Six Prep School Students Attend Conference on Diverse Leadership in Nashville, Tennessee

This month, six Prep School students attended the 25th annual NAIS Student Diversity Leadership Conference (SDLC) in Nashville, Tennessee. The conference, which is limited to 1,600 students nationwide and just six students per school, seeks to foster peer leadership and provide a platform to discuss and reflect on issues surrounding diversity. This year, programming at SDLC focused on the importance of allyship in multiethnic spaces, equity leadership, injustices faced by students who enter the criminal justice system, emotional intelligence when connecting with a diversity of people, and the power of leadership for people of color. 

The six CGPS students, current members of The Multi-Ethnic Cultural Awareness (MECA) club in the Prep School, attended SDLC to strengthen their leadership and facilitation skills, which they will use here in the CGPS community. Attending SDLC has been a tradition for CGPS students since 2002. Co-advisor of MECA and Prep and Middle School technology teacher Melanie Royster reflects that their participation is both educational and empowering, “At SDLC, participating students learn strategies for practicing social justice through dialogue as well as how to be an ally. This training prepares them with ways in which they can apply this learning back at school in MECA and the greater community.”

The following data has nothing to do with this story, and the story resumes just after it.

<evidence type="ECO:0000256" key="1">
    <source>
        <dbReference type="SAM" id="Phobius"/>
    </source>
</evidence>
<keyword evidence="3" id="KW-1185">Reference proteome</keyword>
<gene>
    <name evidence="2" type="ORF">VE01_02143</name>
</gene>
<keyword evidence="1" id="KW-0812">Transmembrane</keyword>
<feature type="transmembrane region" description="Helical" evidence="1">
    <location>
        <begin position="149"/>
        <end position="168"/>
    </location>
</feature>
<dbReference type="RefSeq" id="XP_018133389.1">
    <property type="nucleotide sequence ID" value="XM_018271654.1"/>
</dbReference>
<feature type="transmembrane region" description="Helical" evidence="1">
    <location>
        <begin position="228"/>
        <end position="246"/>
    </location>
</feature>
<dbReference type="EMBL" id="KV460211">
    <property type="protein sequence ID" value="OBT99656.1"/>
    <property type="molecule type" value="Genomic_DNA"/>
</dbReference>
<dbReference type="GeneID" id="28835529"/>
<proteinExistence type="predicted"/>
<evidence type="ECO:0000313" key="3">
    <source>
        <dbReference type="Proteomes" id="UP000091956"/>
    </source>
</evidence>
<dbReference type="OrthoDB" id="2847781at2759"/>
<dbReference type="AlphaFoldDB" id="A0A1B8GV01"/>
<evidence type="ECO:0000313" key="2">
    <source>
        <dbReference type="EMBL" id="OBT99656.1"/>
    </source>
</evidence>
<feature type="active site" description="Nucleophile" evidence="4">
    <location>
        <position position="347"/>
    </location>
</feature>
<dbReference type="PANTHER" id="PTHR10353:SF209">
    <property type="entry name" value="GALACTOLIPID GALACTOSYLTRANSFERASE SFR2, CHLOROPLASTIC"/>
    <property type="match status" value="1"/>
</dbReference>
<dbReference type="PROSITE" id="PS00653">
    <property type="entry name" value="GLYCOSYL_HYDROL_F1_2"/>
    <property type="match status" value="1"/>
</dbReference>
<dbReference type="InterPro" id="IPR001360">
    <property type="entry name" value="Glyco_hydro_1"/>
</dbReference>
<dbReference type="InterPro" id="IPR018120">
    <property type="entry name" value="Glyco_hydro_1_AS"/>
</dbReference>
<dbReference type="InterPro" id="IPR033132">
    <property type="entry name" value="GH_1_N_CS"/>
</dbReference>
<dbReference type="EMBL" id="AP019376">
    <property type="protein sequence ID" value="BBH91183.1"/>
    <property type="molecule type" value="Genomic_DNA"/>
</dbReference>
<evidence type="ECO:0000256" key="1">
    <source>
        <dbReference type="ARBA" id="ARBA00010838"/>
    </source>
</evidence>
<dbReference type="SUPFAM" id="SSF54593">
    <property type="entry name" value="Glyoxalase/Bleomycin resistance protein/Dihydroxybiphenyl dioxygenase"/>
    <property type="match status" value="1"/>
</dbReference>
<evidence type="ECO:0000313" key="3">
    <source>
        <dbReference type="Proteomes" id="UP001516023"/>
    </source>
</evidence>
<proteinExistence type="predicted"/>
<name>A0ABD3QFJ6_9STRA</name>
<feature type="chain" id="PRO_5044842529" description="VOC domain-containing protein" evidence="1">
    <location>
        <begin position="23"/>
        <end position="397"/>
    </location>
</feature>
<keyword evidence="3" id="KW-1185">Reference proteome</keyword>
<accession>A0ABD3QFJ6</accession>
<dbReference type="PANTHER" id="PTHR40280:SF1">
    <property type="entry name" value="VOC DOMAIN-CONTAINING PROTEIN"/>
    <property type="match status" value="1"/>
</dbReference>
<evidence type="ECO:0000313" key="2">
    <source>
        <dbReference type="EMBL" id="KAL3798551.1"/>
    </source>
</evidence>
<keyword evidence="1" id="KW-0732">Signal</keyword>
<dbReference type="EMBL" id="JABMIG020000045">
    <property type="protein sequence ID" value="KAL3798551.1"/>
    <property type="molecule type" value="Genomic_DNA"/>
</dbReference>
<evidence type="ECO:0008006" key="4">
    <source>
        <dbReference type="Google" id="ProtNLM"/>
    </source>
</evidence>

Imani C. ‘20 explained how meaningful the conference was to her personally. “Often issues of diversity across all platforms aren't explored. I am very passionate about human rights and injustices that people face, and the conference was a perfect opportunity to learn about those topics. It is very rare to be in a space where everyone accepts everyone for who they are, and works to make sure that everyone feels included.” She adds, “It is very important to expose people to all types of experiences that others have. It is easy to get wrapped up in your own bubble, but educating ourselves about diversity helps us become more empathetic people.” 

Ms. Royster echoes Imani’s sentiment. “As an educator, it is a privilege to witness the transformation that the attendees of this conference experience,” she explained. “Students thrive in the safe, inclusive environment that SDLC creates. The growth that they experience from participation and their dedication to positively influencing the CGPS community is inspiring.”